Living Writers: Philias with Jessica Piazza in Interrobang
Event Review by Jacquelyn Phillips
Wednesday, April 9th
San Diego State University
Upon entering the building, my boyfriend and I struggled to find two seats together. The room was filled with students and literature fans alike, each ready to celebrate poetry month with guest reader, Jessica Piazza. This was not the first time I’d attended a poetry reading, but my boyfriend was a newbie to the experience. This was my test—he isn’t a big poetry fan, and if he enjoyed it, then poetry month is a success. I was pleasantly surprised to find him smiling and laughing, completely attentive, and leaning forward with delight. Despite the darkness of the poems, Piazza’s explanations between the poems were heartwarming and uplifting. My boyfriend was lucky. Jessica Piazza has a way with exuding talent, expressing her true colors with little to no reserve. She’s friendly, intelligent, personable, beautiful, and hilarious; there wasn’t a dull moment during the fifty-minute reading.
Jessica Piazza’s latest collection of poetry, Interrobang, goes against your “typical” poetry. With a twist of beautiful language and serious medical conditions, Piazza has created a collection well deserved of the 2012 A Room of Her Own Foundation To the Lighthouse Poetry Publication Prize. Everyone knows what a “phobia” is—fear is one of the emotions most prominent in the human experience.
Whether an individual feels nauseous when looking down off of a tall building, or whether the smallest of spiders sends chills up your spine, phobias can become a part of everyday life. “Philias” on the other hand, are less recognized outside of the psychological world.
Philias express a fondness of an abnormal love—some examples include homophilia, ailurophilia,logophilia, necrophilia, and pedophilia. Piazza could have easily Googled a list of different philias, but instead she focused her studies on regular loves and problems (which everyone presumably experiences or suffers from) and relate those “normal” situations to people who suffer from phobia and philia disorders. This makes the poetry collection relatable and readable in a different light—the reader knows that these strange obsessions actually exist, and aren’t just medical terms made for the doctor’s office. The readers’ peels are removed leaving each individual raw and vulnerable, their own dark anxieties and obsessions brought to the forefront of their minds. She says, “My hope [is] that it makes the disorders seem more universal and perhaps that it gets to the heart of the human condition, which boils down to love and fear, whether normal or abnormal.” I know it made me think about my personal experiences in both good and bad ways!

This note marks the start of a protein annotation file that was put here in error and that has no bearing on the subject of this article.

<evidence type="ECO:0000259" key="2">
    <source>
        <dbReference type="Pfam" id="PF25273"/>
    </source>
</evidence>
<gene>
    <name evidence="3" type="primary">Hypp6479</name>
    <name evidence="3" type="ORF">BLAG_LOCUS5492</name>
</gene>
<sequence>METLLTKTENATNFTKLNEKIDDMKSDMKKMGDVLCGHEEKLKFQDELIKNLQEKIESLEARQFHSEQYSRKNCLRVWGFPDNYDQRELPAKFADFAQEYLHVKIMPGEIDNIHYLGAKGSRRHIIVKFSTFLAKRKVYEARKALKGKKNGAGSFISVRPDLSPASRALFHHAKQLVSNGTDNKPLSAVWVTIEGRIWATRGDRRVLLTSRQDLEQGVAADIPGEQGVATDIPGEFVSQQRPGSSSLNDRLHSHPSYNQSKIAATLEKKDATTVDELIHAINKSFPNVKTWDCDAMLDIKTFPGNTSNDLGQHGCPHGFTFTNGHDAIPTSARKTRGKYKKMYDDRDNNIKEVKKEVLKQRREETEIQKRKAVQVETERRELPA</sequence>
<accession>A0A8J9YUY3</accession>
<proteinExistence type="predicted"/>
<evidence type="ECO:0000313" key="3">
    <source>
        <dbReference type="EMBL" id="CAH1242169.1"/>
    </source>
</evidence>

Piazza’s reading of her poetry was wonderful. As cliché as it is, she really has a way with words. She wasn’t afraid to expose herself to the crowd—to just be who she is instead of trying to put on this overly professional façade that I’ve seen during some poetry readings. I felt as if I was at a party and we were having a conversation (despite the fact that there were a multitude of other people listening to the conversation as well). Her poetry is heartfelt and emotional, yet dark and cynical—sometimes, it made me question the sanity of the human race. To hear a poem about an individual’s extreme love for dolls, so extreme that they have an entire room filled with them, left goose bumps rising up and down my arms. It’s scary to think about the darkness inside each individual.
In one totally accurate phrase, Piazza said, “I like to think of my poetry as chaos in a box.” Chaotic, indeed. The poetry simultaneously stands on its own and requires the entire collection to be understood on a new level. As convoluted as it may seem, when you pick up this poetry collection, you’ll comprehend that statement without question. Jessica Piazza is a poetry genius. She made my boyfriend ponder a form of literature he usually despises and doesn’t understand, and that in itself is an accomplishment.
If you ever get the chance to see Jessica Piazza read, jump on the opportunity immediately. Although her poetry is great to read on the page, there’s something about her voice that makes it come alive. I guess you could say I suffer from bibliophilia—an intense love for books—and Piazza’s reading and writing has helped me to embrace that.
Jessica Piazza is the author of two poetry collections: Interrobang (Red Hen Press, 2013) and the chapbook This is not a sky (Black Lawrence Press, 2014). She is a candidate in the Ph.D. program in English Literature and Creative Writing at the University of Southern California, where she co-founded Gold Line Press. Currently, she serves as Contributing Editor at The Offending Adam. Among other places, her work has appeared in The National Poetry Review, Agni, Indiana Review, 32 Poems, The Missouri Review, and Mid-American Review. To learn more about Jessica Piazza, please visit: www.jessicapiazza.com.